Biden tops poll of Democrats despite claims about touching

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Biden tops poll of Democrats despite claims about touching


Former US vice president Joe Biden. Photo: AFP/Getty Images
Former US vice president Joe Biden. Photo: AFP/Getty Images

Joe Biden has established a sizeable lead in polls of Democratic presidential contenders, despite allegations of unwanted physical contact with women.

The former US vice president had the support of 32pc of voters, according to a ‘Morning Consult’ survey. He was nine points ahead of Bernie Sanders, who had 23pc of support.

It was the first national poll conducted since several women came forward to accuse the 76-year old Democrat politician of unwanted touching.

Mr Biden pledged in a video to be “more mindful” of respecting “personal space”.

Mr Biden has said he has “95pc” decided to run for the White House for a third time.

He is likely to face questions about his age – at 76 he would be the second oldest candidate after Mr Sanders – and his Senate record, which has been criticised for his authorship of the 1994 Crime Act that led to increased incarceration rates.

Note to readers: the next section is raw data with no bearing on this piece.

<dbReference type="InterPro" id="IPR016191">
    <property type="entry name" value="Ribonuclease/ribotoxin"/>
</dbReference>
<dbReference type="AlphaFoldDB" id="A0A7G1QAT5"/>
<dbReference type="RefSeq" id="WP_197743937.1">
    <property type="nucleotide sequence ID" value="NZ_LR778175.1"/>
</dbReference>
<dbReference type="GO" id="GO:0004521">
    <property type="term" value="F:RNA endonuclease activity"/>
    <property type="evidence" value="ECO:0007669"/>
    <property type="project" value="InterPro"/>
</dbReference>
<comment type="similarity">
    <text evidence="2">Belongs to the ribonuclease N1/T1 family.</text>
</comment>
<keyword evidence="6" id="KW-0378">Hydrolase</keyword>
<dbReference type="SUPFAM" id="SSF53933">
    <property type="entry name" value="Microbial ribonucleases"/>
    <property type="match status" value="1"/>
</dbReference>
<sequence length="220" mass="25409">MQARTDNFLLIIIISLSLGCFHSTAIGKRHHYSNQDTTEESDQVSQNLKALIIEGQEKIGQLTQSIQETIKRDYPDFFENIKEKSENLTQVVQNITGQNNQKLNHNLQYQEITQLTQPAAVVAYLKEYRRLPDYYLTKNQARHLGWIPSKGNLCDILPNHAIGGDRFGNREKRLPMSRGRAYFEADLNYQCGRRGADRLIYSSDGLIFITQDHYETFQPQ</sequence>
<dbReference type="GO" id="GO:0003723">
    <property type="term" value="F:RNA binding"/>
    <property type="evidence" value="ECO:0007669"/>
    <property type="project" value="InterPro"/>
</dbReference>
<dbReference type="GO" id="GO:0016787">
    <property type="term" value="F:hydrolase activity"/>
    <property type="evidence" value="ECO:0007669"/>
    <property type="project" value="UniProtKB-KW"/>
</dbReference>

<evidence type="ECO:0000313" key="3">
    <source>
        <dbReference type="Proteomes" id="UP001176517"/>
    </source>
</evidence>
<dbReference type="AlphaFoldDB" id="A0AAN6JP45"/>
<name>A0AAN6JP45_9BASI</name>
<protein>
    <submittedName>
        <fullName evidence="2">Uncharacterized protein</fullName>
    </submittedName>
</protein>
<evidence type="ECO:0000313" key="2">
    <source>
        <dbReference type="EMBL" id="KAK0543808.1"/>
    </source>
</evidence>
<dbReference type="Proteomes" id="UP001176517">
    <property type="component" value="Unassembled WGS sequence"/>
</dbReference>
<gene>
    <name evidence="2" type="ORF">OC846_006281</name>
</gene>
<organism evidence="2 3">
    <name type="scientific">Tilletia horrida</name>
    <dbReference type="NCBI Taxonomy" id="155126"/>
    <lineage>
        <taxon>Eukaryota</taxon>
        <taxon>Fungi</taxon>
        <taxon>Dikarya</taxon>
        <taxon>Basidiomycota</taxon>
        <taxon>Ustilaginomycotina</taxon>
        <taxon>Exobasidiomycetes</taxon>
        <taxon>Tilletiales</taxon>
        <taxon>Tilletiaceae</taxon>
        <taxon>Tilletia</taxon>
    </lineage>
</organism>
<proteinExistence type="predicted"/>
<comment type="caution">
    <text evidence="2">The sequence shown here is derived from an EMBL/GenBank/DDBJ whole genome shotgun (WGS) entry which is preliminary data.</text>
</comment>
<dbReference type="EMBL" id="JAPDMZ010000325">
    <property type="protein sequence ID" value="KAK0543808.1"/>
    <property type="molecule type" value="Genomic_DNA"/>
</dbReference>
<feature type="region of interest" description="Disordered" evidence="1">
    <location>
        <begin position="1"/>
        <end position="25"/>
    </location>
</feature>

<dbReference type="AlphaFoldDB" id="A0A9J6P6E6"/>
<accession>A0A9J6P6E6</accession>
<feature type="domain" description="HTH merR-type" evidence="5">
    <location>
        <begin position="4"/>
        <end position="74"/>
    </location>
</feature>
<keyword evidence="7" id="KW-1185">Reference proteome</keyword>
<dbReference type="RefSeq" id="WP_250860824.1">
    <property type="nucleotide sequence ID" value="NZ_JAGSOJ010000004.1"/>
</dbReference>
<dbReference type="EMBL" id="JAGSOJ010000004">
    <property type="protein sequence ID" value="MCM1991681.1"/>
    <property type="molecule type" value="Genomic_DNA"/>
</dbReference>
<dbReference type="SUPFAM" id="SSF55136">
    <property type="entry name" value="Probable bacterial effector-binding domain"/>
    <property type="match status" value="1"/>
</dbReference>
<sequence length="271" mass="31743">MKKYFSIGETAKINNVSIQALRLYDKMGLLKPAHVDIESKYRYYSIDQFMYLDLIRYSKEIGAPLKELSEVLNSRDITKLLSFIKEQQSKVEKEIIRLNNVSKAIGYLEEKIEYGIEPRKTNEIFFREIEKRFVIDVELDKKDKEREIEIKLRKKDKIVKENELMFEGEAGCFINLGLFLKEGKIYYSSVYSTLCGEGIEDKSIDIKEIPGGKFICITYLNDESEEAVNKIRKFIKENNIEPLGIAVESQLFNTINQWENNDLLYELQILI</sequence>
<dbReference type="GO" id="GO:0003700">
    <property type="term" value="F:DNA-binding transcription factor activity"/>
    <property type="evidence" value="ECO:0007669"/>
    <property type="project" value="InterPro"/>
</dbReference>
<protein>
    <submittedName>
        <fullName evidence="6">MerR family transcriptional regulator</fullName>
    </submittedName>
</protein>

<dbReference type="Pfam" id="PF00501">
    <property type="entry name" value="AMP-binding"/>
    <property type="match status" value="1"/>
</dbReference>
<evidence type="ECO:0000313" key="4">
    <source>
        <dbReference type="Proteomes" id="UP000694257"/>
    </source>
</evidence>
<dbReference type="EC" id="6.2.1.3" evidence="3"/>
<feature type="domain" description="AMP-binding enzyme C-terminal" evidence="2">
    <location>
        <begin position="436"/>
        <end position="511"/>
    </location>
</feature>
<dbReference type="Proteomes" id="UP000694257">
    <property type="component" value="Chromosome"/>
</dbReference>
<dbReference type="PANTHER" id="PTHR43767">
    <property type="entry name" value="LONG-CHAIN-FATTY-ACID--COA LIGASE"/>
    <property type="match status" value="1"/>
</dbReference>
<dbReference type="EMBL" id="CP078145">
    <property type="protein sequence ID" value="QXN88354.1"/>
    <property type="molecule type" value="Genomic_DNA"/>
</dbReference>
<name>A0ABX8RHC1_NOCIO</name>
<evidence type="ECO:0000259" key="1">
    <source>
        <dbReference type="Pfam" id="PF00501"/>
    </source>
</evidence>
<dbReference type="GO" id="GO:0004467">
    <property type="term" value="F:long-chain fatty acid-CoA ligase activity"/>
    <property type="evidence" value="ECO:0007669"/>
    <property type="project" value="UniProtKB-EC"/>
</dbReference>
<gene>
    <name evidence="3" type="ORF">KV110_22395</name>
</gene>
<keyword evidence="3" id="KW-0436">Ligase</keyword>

At least four women have come forward to accuse him of uninvited physical contact, including Lucy Flores, a Democrat who served in the Nevada State Assembly, former congressional aide Amy Lappos, Caitlyn Caruso and DJ Hill.

The women claimed he touched them or hugged them in a manner which made them feel uncomfortable.

Meanwhile, US attorney general William Barr yesterday told politicians they could expect a redacted copy of Special Counsel Robert Mueller’s report “within a week”.

Mr Barr was speaking about the report – which looks into possible links between the Russian government and Donald Trump’s 2016 campaign – during a tense hearing on Capitol Hill.

Mr Barr abruptly declined to answer further questions about the investigation halfway through the hearing, saying: “I’ve said what I was going to say about the report.”

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He then refused to answer whether the White House had been briefed on any aspect of the special counsel’s report. “I’m not going to say anything more about it until the report is out,” he added.

Irish Independent

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